Front Page Titles (by Subject) 31.: The Reform Meeting in Hyde Park  26 JULY, 1866 - The Collected Works of John Stuart Mill, Volume XXVIII The Collected Works of John Stuart Mill, Volume XXVIII - Public and Parliamentary Speeches Part I November 1850 - November 1868
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31.: The Reform Meeting in Hyde Park  26 JULY, 1866 - John Stuart Mill, The Collected Works of John Stuart Mill, Volume XXVIII The Collected Works of John Stuart Mill, Volume XXVIII - Public and Parliamentary Speeches Part I November 1850 - November 1868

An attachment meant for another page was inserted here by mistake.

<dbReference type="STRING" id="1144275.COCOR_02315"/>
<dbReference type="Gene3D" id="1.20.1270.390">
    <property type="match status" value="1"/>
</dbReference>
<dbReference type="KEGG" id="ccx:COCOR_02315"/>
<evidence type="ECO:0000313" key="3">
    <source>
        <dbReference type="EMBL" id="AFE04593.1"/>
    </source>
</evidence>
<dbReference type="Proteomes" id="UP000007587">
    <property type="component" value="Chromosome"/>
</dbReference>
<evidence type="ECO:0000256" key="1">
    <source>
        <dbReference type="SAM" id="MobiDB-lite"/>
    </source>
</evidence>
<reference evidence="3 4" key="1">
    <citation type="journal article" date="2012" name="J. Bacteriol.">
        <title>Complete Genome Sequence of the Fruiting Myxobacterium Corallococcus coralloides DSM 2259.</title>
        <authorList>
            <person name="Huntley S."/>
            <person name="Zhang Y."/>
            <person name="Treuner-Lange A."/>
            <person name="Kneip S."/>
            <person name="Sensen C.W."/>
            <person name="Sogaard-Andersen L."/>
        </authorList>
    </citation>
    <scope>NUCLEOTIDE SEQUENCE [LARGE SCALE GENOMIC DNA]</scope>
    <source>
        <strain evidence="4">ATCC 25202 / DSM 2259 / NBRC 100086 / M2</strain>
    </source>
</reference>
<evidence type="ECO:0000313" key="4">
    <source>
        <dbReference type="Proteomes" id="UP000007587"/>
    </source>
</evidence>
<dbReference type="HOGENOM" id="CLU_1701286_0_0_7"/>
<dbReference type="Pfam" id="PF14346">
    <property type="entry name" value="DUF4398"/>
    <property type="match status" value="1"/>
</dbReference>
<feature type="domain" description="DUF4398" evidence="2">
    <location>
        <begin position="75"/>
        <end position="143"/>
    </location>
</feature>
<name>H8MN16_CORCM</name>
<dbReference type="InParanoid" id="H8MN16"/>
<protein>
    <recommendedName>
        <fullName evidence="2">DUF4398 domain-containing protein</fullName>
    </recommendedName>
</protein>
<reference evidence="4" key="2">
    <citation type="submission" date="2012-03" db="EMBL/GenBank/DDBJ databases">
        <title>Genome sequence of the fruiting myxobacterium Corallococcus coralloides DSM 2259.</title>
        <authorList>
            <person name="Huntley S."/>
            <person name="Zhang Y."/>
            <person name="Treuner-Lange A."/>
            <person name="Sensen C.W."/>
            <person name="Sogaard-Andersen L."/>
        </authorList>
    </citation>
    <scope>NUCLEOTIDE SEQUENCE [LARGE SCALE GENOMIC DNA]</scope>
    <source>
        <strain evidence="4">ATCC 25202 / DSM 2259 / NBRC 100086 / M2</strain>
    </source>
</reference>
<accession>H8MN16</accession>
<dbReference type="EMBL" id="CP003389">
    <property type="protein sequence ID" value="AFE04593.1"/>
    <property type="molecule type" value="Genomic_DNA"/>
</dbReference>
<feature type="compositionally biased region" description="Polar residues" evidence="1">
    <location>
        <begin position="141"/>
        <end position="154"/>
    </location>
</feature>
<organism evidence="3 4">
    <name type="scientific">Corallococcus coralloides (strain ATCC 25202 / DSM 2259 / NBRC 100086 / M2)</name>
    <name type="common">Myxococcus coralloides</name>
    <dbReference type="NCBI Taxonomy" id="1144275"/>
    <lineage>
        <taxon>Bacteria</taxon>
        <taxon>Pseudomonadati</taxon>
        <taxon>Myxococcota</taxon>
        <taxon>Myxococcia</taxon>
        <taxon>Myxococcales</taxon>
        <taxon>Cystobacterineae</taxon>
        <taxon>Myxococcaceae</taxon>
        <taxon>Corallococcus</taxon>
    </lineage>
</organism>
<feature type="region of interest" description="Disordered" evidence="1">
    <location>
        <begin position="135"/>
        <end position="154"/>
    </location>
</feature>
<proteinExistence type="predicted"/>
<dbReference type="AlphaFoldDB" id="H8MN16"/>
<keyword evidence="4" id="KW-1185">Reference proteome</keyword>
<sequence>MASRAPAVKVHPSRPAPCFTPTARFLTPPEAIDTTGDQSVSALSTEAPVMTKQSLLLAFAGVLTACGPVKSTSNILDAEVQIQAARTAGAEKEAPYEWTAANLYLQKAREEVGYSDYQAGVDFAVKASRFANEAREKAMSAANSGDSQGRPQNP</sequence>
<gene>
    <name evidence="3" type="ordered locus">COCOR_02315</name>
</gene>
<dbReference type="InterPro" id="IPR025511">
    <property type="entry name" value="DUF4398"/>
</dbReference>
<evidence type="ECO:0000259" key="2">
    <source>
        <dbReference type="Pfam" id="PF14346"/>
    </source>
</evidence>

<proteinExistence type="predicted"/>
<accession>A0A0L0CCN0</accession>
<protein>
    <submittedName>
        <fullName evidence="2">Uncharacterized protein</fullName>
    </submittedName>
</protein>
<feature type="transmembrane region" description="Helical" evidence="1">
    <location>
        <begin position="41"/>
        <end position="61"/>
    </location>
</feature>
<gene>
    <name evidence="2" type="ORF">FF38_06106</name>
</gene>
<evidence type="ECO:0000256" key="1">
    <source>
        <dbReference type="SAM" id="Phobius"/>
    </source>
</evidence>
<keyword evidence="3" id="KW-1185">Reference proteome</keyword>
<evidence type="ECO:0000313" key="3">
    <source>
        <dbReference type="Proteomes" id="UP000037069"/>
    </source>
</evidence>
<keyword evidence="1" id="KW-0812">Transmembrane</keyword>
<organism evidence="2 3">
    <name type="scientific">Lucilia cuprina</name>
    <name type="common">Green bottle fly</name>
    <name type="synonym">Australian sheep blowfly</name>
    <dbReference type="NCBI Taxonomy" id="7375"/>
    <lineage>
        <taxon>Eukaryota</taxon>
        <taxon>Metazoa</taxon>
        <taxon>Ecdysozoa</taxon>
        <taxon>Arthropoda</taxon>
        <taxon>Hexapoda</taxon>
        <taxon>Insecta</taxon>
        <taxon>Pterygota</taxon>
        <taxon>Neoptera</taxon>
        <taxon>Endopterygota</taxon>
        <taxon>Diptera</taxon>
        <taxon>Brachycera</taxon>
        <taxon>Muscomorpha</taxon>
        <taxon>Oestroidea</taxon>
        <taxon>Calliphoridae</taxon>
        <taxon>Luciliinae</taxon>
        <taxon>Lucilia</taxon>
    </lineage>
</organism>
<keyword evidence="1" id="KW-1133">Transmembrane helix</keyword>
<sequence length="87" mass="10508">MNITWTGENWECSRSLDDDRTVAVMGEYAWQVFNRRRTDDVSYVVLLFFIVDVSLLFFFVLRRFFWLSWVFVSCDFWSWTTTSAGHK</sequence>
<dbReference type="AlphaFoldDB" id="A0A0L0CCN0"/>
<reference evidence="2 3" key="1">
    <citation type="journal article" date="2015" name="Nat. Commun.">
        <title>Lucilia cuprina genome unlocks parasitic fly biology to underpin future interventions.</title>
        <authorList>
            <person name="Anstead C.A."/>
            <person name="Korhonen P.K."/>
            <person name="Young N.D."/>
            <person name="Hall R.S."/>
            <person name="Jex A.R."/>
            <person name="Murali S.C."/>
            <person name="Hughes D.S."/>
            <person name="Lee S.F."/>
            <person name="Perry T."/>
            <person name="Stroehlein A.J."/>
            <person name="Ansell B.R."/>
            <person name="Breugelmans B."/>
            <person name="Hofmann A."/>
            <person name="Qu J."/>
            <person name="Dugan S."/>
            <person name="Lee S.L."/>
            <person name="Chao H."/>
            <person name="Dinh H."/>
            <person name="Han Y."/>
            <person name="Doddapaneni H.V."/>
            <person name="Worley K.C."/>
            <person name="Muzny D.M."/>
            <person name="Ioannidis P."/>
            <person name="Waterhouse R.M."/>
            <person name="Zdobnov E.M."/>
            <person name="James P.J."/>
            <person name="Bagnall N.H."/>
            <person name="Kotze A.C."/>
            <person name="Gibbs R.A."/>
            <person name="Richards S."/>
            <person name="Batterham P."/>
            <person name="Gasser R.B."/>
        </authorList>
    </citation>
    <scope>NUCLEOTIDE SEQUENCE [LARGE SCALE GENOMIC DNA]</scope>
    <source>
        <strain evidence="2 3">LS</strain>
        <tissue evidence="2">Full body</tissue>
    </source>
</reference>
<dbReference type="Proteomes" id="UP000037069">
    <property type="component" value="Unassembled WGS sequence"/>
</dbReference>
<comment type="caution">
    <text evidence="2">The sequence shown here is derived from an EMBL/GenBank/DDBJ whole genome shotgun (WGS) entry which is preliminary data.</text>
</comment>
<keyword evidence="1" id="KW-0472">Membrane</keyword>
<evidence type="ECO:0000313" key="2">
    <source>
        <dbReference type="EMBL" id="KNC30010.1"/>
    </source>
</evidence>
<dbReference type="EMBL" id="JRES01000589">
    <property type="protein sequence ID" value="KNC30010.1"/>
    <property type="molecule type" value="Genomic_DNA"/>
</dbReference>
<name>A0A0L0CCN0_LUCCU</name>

The Collected Works of John Stuart Mill, Volume XXVIII - Public and Parliamentary Speeches Part I November 1850 - November 1868, ed. John M. Robson and Bruce L. Kinzer (Toronto: University of Toronto Press, London: Routledge and Kegan Paul, 1988).
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The Reform Meeting in Hyde Park